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  1. #1
    Frank Antonson's Avatar
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    Default Diagramming Shakespeare 3

    Here is a pair of sentences from A Midsummer Night's Dream that anyone who has ever spent a sleepless night can relate to:
    "O weary night, O long and tedious night,
    Abate thy hours....
    And sleep, that sometimes shuts up sorrow's eye,
    Steal me awhile from mine own company."

    For diagramming imperative sentences, I think it is a mistake to put an understood "you" in parentheses. Parentheses are already being used for appositives.
    An "x" will suffice for the understood "you".
    LF

  2. #2
    Kondorosi is offline Banned
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    Default Re: Diagramming Shakespeare 3

    Quote Originally Posted by Frank Antonson View Post
    For diagramming imperative sentences, I think it is a mistake to put an understood "you" in parentheses. Parentheses are already being used for appositives.
    An "x" will suffice for the understood "you".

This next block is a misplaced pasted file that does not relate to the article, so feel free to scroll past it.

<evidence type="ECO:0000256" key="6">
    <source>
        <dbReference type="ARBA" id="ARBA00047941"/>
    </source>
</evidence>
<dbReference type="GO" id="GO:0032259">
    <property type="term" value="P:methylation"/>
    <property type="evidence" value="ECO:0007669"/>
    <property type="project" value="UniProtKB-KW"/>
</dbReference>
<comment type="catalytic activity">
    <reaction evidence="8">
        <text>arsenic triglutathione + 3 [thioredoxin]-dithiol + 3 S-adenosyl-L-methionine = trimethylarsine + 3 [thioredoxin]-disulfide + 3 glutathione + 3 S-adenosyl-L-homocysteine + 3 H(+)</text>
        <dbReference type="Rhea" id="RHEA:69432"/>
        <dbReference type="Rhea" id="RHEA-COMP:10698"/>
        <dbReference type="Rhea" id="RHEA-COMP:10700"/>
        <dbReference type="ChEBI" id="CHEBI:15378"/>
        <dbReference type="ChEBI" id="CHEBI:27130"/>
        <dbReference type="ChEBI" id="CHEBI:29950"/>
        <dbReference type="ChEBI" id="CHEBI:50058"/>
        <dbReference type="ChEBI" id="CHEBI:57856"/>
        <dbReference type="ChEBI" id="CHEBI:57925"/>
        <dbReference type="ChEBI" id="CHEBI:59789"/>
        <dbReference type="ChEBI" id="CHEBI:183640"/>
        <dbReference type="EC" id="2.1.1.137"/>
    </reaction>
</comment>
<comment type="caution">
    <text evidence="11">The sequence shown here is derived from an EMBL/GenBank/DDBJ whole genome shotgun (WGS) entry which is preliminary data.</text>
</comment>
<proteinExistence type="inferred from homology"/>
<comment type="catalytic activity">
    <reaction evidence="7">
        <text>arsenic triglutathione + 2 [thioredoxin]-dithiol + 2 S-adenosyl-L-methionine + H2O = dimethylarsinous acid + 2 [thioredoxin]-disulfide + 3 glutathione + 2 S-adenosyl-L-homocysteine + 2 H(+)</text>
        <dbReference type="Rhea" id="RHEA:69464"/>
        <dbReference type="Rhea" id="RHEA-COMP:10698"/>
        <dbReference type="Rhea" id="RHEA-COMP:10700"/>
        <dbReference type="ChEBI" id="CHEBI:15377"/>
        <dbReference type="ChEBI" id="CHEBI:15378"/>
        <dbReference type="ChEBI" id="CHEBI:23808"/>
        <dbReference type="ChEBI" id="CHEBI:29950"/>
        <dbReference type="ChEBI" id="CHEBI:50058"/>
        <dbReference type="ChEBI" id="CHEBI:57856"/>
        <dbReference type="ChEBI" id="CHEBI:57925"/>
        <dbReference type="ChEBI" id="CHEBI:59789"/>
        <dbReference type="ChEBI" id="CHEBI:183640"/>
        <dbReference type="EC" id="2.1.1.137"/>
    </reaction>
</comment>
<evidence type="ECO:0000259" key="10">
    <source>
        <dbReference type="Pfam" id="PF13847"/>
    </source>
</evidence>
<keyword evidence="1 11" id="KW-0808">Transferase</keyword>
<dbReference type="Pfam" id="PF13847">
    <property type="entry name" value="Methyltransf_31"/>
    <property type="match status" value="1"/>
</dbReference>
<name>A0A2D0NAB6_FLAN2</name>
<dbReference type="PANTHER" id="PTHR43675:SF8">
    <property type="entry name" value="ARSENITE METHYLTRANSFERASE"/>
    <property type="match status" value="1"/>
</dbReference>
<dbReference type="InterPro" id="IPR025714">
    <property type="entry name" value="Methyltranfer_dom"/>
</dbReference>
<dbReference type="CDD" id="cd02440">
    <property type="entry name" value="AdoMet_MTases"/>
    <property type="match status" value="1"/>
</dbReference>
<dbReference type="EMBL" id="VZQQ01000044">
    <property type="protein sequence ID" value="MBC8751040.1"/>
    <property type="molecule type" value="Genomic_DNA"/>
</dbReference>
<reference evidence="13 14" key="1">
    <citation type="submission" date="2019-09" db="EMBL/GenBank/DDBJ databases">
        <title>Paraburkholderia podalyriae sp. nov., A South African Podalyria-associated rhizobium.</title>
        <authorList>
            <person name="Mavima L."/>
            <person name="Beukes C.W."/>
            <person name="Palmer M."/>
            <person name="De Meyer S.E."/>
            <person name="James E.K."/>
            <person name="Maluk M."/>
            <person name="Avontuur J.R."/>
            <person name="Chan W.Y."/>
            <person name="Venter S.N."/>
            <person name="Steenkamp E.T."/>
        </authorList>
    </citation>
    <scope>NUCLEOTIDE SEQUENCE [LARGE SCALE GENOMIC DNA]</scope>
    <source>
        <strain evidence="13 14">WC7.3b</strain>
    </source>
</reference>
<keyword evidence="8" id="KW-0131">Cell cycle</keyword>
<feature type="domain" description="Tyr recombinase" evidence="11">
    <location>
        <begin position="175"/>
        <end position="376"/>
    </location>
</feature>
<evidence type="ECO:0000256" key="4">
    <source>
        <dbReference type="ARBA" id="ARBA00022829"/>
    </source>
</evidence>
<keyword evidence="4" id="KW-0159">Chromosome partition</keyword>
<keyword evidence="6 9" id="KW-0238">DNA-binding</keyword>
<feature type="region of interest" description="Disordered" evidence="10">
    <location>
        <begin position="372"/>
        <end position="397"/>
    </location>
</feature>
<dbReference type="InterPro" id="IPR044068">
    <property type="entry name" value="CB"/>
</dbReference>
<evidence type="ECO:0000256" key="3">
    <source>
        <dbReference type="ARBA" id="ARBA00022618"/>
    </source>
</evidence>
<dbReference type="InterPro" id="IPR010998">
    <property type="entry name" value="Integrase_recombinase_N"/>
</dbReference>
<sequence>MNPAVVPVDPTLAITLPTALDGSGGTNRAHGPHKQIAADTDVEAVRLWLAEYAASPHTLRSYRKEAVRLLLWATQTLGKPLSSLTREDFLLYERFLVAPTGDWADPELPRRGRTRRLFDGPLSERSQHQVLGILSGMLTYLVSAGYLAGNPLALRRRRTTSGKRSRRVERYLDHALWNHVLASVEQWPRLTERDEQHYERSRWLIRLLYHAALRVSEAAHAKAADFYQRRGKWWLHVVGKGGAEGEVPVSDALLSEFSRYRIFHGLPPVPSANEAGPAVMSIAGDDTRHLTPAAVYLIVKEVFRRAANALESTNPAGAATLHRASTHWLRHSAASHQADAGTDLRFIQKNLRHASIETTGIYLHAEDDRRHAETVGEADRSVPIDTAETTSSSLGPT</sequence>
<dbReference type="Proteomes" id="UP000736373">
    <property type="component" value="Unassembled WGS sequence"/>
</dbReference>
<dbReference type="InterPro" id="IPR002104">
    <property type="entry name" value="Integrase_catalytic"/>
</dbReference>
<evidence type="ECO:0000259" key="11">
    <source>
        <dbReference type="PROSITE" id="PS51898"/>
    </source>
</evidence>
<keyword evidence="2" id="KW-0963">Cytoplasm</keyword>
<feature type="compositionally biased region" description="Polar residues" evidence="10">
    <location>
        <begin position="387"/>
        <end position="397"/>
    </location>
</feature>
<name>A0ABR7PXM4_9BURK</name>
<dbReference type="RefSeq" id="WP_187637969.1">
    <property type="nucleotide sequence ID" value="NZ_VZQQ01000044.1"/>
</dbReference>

Agreed. I have never seen such mistake.


  3. #3
    Frank Antonson's Avatar
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    Default Re: Diagramming Shakespeare 3

    "(You)" is commonly used by online Reed-Kellogg teachers for imperative sentences. They say, "The 'you' is understood". It's evidence to me that they are not going to go the whole way with the art -- which ultimately has to deal with the enormous amount of ellipsis in speech.
    I agree with your diagram, except that I think there was another "o" in it.
    LF

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    Kondorosi is offline Banned
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    Default Re: Diagramming Shakespeare 3

    Quote Originally Posted by Frank Antonson View Post
    I think there was another "o" in it.
    LF
    The way I see it: One "O" was used twice.
    Where should I put the second "o"?

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    Frank Antonson's Avatar
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    Default Re: Diagramming Shakespeare 3

    I just float interjections, nouns of direct address, and absolute phrases anywhere up above the clause they are most closely related to.

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    Default Re: Diagramming Shakespeare 3

    Quote Originally Posted by Frank Antonson View Post
    I just float interjections, nouns of direct address, and absolute phrases anywhere up above the clause they are most closely related to.
    You mean two O's close to the two vocatives, right?

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    Frank Antonson's Avatar
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    Default Re: Diagramming Shakespeare 3

    Yes,
    "Vocatives" I know because I have studied Latin. Here across the Atlantic we call them "nouns of direct address"
    LF

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